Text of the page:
To me that is a simplistic, exoteric interpretation for the masses, and maybe for some people that works – after all, the church has been around a long, long time, so it must be working for somebody.
At the same time, I think that there is a deeper, esoteric interpretation that is closer to the truth: we have the capability to be pure and god-like if we identify with the divine that lies at the centre of our being; we can “miss the mark”, behaving in an ungodly manner when we identify with our egos, and the antidote to that is to re-identify with the divine.
God does not ask us to grovel as the worthless clumps of horse excrement that we truly are while He thinks over the question of whether or not He should give us a second chance that we do not deserve; “He” merely asks that we be true to our divine nature nature, which is God-in-us.
We may, as the Bible tells us, have been “sinful from our youth”, but it also says, a few chapters earlier, that we were “made in the image of God”.
Getting back to the notion that “It’s all good” applies not only to our circumstances but to US, how do we deal with some of the “bad” things that we do?
You may be familiar with the book When Bad Things Happen to Good People; I wish that the author had written a companion volume entitled When Bad Things Are Done by Good People, which could have been a suitable title for this blog post.
We have good qualities and do good things; anything else, anything that we could describe as “bad” comes from places where we have been psychologically wounded and adopted behaviours that we think protect us from being wounded again. If we recognize these, we are given an opportunity for growth – then real good can come even from that “bad” thing.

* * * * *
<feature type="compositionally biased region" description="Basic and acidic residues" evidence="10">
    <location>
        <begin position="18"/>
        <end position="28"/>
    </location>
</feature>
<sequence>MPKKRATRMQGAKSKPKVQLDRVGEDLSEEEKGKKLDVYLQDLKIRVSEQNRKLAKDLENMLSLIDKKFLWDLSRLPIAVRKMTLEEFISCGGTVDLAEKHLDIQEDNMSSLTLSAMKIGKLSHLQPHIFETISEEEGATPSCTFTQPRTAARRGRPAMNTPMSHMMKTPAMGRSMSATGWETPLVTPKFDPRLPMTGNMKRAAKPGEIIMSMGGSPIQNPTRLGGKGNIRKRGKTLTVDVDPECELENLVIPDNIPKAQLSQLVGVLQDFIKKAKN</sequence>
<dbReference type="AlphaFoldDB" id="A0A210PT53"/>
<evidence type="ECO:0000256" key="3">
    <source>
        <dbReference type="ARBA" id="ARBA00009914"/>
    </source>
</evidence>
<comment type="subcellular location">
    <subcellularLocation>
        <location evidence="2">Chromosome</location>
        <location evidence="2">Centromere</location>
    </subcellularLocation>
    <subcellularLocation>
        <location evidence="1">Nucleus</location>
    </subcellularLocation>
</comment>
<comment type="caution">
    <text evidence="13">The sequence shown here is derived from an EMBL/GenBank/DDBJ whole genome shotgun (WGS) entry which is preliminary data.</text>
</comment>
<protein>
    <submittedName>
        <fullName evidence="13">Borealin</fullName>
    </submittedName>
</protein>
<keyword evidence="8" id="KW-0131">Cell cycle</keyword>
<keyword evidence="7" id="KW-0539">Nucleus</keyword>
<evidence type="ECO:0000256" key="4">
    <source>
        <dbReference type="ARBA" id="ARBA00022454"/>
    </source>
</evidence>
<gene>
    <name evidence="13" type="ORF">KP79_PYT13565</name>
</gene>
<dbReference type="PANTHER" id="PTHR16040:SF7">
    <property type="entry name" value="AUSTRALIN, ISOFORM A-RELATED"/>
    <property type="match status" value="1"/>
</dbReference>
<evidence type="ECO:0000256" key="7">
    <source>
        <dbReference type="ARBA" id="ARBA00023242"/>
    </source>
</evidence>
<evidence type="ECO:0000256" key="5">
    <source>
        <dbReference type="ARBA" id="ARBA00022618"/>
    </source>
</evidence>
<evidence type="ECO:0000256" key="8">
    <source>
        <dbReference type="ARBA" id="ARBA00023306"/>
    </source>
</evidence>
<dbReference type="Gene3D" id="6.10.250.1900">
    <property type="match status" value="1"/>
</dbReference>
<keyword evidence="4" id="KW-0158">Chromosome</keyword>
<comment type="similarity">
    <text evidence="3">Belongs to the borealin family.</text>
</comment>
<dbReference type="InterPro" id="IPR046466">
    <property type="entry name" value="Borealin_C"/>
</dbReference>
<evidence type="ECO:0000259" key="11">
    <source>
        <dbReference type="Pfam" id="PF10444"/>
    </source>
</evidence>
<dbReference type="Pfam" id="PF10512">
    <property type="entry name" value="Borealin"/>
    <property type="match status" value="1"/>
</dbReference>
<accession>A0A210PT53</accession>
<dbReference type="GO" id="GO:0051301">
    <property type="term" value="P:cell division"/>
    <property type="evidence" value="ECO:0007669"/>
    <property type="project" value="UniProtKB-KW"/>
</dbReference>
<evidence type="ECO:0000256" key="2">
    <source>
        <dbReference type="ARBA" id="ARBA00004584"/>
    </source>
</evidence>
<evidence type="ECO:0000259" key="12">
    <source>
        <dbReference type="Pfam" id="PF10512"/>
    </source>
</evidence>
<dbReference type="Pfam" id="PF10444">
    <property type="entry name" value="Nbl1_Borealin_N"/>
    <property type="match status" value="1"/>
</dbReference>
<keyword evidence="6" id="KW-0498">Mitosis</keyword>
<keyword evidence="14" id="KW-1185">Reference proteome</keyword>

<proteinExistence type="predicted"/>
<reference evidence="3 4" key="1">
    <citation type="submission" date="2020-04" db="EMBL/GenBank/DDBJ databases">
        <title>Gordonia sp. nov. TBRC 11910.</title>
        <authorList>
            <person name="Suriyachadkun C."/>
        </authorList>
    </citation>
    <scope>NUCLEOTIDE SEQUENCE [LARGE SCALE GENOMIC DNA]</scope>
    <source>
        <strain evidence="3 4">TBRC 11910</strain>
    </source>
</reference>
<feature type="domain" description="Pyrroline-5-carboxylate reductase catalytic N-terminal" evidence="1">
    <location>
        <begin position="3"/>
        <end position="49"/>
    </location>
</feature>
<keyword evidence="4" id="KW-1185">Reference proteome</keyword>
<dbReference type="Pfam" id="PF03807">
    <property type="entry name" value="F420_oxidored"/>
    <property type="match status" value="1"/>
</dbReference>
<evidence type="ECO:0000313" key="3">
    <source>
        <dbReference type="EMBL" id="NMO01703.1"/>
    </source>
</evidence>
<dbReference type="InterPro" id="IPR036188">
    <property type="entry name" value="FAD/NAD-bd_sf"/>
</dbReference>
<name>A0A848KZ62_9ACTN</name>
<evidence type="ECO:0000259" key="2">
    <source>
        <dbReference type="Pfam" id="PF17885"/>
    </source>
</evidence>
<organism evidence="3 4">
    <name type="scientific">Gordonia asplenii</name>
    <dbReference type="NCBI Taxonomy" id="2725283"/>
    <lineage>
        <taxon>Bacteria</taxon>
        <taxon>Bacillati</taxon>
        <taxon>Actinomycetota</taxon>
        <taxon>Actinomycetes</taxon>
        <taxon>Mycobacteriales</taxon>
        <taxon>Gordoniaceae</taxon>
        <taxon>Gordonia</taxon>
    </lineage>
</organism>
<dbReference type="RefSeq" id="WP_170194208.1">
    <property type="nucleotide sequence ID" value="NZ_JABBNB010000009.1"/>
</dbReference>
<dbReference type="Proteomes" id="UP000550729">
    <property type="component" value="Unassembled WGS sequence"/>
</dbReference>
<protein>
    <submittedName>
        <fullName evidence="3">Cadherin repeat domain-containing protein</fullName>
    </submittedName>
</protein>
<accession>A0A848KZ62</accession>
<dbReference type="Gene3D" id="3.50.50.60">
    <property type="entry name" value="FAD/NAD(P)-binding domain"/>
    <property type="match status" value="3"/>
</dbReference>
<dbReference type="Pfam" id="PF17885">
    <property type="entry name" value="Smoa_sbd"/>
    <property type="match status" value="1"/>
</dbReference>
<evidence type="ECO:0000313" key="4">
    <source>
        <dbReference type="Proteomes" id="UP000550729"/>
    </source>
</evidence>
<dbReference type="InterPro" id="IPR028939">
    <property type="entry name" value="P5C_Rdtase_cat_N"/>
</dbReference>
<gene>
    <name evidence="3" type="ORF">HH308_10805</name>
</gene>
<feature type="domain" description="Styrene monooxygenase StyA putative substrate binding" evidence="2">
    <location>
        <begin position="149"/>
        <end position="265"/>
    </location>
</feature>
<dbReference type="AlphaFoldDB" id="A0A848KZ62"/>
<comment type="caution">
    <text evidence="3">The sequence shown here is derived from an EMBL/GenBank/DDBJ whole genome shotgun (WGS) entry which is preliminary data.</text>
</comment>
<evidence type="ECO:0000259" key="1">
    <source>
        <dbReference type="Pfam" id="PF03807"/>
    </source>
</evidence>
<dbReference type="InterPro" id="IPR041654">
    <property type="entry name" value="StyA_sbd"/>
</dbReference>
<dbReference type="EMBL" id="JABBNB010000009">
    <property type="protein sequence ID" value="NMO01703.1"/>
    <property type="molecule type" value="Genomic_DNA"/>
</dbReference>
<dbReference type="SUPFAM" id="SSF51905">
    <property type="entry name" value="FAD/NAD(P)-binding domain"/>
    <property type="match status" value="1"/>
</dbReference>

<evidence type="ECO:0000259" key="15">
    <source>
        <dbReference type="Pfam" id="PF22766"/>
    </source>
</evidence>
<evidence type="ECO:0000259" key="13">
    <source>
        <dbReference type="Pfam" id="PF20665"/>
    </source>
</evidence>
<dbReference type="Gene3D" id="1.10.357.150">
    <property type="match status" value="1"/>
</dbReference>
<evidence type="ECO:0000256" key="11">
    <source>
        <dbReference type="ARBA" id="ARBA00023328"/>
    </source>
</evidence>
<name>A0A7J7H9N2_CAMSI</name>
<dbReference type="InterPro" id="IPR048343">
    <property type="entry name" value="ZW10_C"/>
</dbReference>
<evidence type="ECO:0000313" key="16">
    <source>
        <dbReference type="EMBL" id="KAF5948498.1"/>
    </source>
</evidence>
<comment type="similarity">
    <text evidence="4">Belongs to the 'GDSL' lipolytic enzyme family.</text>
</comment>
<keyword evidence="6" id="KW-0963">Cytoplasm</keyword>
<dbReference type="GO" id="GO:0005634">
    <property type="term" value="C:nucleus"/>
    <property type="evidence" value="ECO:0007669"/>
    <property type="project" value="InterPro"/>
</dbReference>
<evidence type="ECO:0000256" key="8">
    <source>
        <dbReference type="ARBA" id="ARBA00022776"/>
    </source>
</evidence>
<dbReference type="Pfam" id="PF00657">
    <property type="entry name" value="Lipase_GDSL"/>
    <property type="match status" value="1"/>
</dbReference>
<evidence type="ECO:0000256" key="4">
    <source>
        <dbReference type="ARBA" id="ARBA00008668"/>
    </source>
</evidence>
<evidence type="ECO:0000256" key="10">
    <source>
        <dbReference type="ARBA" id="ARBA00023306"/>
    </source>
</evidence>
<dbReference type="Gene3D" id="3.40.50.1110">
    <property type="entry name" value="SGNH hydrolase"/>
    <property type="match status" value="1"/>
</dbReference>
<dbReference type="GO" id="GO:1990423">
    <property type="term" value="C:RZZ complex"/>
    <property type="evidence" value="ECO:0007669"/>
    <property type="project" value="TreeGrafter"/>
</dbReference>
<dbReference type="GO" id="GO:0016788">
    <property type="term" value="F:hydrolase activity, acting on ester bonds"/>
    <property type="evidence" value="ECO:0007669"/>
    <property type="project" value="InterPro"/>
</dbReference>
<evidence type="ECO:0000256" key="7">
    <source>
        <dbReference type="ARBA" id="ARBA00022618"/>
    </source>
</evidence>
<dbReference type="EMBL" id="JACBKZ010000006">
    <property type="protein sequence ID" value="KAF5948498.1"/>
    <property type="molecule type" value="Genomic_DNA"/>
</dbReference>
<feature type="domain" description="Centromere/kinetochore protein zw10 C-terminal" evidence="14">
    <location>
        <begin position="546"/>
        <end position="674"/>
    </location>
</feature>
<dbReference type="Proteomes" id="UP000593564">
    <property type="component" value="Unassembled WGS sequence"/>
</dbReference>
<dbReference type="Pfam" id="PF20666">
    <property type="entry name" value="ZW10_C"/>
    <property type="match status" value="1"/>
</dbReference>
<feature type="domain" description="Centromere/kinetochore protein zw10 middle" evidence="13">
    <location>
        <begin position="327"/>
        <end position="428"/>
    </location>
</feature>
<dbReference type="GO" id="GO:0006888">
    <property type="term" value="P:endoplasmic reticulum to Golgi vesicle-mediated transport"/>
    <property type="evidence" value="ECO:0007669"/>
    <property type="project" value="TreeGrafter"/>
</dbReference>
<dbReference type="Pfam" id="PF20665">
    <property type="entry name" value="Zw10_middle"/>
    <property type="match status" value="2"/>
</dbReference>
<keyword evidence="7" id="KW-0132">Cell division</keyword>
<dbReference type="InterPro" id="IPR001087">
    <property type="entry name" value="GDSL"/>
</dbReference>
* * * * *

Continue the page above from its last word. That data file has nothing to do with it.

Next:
If we have done something that we are ashamed of, which approach is conducive to our emotional health and growth: grovelling before the great-disciplinarian-in-the-sky or realigning ourselves with the divine within, identifying with our souls rather than our egos, seeking union with God?
We can only unite with that which we truly are. The soul unites with God. Like attracts like.
We are a spark of the divine seeking union with the divine, however much dysfunctions of the ego, brought on by the way we were raised or the traumas we have faced may impede us. And while the former will easily be accepted by anyone as “good”, so, I believe, is the latter because it is the behaviours that arise from those very impediments, the “sins” that so trouble us, that alert us to the existence of those impediments, allowing us to eventually dissolve them.
Sin is, then, no more than a symptom, an indicator of a deeper problem, and like any symptom, it is diagnostic material that enables us to see what is really the problem.
If even sin is “good” in the sense that good can come from its recognition, the Hip-Hop aphorism can be applied both externally and internally, and deserves restatement here:
It’s all good.